Woodrup's 'path racer' reimagines the fixie for the gravel biking generation and we want one

Leeds brand recreates the type of bike that was designed for unpaved roads as well as track racing in the 19th century - and it's surprisingly relevant

Woodrup Path Racer
(Image credit: Woodrup Cycles)

There are Victorian inventions that we might not feel like revisiting - the workhouse and body snatching, for example - but our hairy-cheeked ancestors might have been onto something with the bike they called 'path racer'. 

In the gravel-obsessed 2020s it's suddenly more relevant than ever.

The path racer was designed to cruise over the unpaved roads of the era on balloon tyres (once John Boyd Dunlop had invented them) but could easily also be used for the ‘path’ - in other words the outdoor velodrome with its smooth surface.

Woodrup Cycles (opens in new tab) of Leeds built this modern path racer for a customer who didn't want or need an all-out gravel bike (opens in new tab) and neither did he want a road bike (opens in new tab) - he wanted a bike for a ratio of about 60/40 road/‘light gravel’ and wanted one gear.

Woodrup Path Racer down tube with logo and bottle cage

(Image credit: Woodrup Cycles)

According to Woodrup’s Tom Uttley, who designed and specced the bike, the customer, Stu, originally had his interest piqued by the Woodrup F.A.B. (fixed and belt) but he preferred the classic aesthetic of a standard chain to belt drive. 

In the end, they came to the conclusion that he’d be better off with something bespoke that fitted exactly what he wanted... and came up with something that was popular 120 years ago.

Woodrup Path Racer head tube, part of down tube and top tube

(Image credit: Woodrup Cycles)

The classic aesthetic with modern performance became the brief. Stu wanted a steel frame, silver components, a threaded headset, quill stem and a Brooks saddle but he also wanted to run tubeless tyres and hubs with sealed bearings.

Woodrup did a full bike fit and also took measurements from the gravel bike Stu brought with him, adapting the geometry slightly for the more traditional steel frame that Woodrup built for him out of Reynolds 853.

It turned out that was the easy bit: “With the shortages and challenges of the bike industry at the moment in terms of supply, it was a bit of a headache getting everything together,” says Uttley.

The distributor of Phil Wood hubs was out of stock but Uttley sourced them from elsewhere.

Woodrup Path Racer Phil Wood front hub

(Image credit: Woodrup Cycles)

Pacenti only had the Brevet rims in the 28-hole version, which required 28-hole Phil Wood hubs. “I spent about three months trying to get those hubs sorted,” Uttley says.

“I originally wanted to put a Sugino chainset on. They used to be about £200 with the bottom bracket but now they’re almost £500. So we used a Velo Orange chainset and bits, Nitto bar, stem and seatpost, it’s all classic quality stuff, keeping it silver.”

According to Uttley, the market for tubeless compatible silver rims is shrinking every year and that’s why the Pacenti rims in the width he wanted were pretty much the only ones. 

Woodrup Path Racer seat tube, crest and rear brake

(Image credit: Woodrup Cycles)

The brakes are mid-drop Velo Orange Grand Cru. “They’re basically the same as the top of the range TRP ones,” he continues. “TRP make them silver but the UK distributor doesn’t bring them in in silver, only black. But luckily Velo Orange rebadge them as 'VO'.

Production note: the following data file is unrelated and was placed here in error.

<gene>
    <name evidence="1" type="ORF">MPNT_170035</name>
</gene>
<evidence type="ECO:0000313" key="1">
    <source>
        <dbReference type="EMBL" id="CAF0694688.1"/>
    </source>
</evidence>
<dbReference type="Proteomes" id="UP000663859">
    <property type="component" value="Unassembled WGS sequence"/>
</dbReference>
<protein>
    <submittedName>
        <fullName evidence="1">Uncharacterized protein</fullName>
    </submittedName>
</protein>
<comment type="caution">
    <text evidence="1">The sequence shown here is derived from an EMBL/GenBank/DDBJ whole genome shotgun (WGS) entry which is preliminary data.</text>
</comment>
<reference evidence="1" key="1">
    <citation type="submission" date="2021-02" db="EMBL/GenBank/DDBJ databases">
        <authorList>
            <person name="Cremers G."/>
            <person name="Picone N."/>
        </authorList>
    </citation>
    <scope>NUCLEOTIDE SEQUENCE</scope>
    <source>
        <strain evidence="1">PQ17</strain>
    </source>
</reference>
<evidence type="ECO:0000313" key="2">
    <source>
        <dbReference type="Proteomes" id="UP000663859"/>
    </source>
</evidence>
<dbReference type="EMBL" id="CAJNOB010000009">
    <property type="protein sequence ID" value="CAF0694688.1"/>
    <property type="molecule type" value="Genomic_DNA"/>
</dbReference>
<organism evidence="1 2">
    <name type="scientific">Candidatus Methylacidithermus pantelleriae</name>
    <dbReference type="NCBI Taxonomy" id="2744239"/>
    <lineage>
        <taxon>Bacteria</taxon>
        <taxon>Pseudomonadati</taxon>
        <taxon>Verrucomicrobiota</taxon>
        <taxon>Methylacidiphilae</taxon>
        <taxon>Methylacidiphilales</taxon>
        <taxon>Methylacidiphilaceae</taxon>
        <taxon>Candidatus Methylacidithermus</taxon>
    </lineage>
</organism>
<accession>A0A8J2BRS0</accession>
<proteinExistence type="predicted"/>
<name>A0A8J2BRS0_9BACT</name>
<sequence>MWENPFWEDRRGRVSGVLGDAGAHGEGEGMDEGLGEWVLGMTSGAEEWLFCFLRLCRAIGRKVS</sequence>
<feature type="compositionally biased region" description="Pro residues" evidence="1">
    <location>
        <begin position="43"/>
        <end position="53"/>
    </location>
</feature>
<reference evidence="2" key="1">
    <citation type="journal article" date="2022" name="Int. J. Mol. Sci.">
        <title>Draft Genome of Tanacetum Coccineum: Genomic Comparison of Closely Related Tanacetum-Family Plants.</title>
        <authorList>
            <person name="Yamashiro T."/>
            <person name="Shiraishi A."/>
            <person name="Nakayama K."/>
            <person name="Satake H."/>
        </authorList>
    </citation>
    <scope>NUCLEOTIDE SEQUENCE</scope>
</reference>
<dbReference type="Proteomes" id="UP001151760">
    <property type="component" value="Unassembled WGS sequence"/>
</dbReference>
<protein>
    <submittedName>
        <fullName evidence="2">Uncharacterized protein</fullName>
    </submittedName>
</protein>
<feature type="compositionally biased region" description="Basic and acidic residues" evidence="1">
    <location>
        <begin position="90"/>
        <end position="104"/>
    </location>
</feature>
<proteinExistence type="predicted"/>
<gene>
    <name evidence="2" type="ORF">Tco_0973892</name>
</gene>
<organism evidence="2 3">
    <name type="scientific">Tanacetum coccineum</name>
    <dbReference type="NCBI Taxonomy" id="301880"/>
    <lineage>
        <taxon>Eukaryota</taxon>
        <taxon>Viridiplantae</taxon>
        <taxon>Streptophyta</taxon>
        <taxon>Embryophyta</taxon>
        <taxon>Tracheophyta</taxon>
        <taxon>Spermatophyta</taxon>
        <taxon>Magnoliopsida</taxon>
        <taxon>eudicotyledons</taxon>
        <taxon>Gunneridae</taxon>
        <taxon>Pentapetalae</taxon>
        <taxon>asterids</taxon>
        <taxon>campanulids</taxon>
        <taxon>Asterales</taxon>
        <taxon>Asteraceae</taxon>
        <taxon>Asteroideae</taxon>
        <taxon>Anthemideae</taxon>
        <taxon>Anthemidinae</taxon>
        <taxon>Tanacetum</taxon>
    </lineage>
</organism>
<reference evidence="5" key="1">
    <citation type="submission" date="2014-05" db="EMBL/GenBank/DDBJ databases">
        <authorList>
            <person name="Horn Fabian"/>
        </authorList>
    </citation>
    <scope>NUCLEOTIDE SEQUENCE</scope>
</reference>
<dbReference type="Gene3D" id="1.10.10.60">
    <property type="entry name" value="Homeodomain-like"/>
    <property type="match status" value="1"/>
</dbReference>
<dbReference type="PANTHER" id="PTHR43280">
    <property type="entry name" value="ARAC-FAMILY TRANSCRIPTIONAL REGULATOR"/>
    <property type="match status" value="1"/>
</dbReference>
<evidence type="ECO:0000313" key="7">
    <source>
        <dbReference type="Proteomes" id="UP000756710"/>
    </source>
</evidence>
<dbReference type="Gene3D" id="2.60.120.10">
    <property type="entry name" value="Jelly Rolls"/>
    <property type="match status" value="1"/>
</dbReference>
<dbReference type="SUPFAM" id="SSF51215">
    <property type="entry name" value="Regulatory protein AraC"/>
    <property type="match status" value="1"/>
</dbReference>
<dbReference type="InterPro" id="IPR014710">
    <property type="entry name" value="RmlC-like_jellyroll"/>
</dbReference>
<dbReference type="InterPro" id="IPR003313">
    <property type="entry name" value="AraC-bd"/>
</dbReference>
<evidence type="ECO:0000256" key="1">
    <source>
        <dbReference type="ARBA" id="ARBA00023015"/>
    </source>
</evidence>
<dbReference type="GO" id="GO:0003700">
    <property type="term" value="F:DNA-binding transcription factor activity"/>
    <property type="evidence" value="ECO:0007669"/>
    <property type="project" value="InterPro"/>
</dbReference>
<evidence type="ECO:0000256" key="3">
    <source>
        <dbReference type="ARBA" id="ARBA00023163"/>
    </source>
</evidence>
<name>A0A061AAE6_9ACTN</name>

“For rim brakes they are insanely powerful. They’re machined aluminium. I had a little ride on the bike yesterday and they’re really bitey and really responsive.

“I’m a disc brake convert but I do think rim brakes have their place. If it had been disc the whole aesthetic would be different.”

So is the path racer the future of modern, mixed-terrain riding and commuting?

“Fixies were quite popular a while ago and there’s a lot to be said for the singlespeed commuter,” Uttley says. “Nice ride, low maintenance, no cleaning gunk out of your mech every week, good for keeping your cadence up and so on. 

“The market is flooded with really cheap and nasty singlespeed bikes that weigh a ton. The Genesis Flyer used to be a really good choice but last year they changed it from steel to aluminium and rim brakes to disc brakes.

“Skinny steel frames do offer a bit more comfort than modern aluminium and carbon and a 28 or 32mm tyre is a lot nicer than a 23mm.”

Uttley concludes: “When I rode it yesterday it sailed along, really smooth, just lovely to ride. That’s a combination of a high-quality steel frame, nice components, decent tyres at a decent pressure.

“It’s one of those where you put it down on paper and imagine what it will look like and then when you put it together it works really nicely.”

Woodrup Path Racer full spec

  • Frame: Reynolds 853 path racer and steel fork – clearance for up to 35c
  • Wheels: Pacenti Brevet TLR 28h on silver high-flange Phil hubs
  • Tyres: Schwalbe X One tan walls 33c set up tubeless 
  • Levers: TRP - RRL SR Alloy Drop Bar Lever - silver drilled with tan hoods 
  • Brakes: Velo Orange Grand Cru Long Reach Brakeset 
  • BB: Square Taper Sealed Bearing 110 
  • Chainset: VO Singlespeed 110 42t 170mm 
  • Chain: KMC
  • Cassette: Track cog, lock ring + Clickster freewheel 17t giving 66.7GI 
  • Headset: Chris King 1" threaded silver 
  • Bar: Nitto M109 compact drop silver 
  • Stem: Nitto Quill 26mm silver 
  • Bar tape: Brooks brown leather 
  • Seatpost: Nitto S65 Silver 
  • Saddle: Brooks brown B17 Special 
  • Price: £3,674 inc VAT

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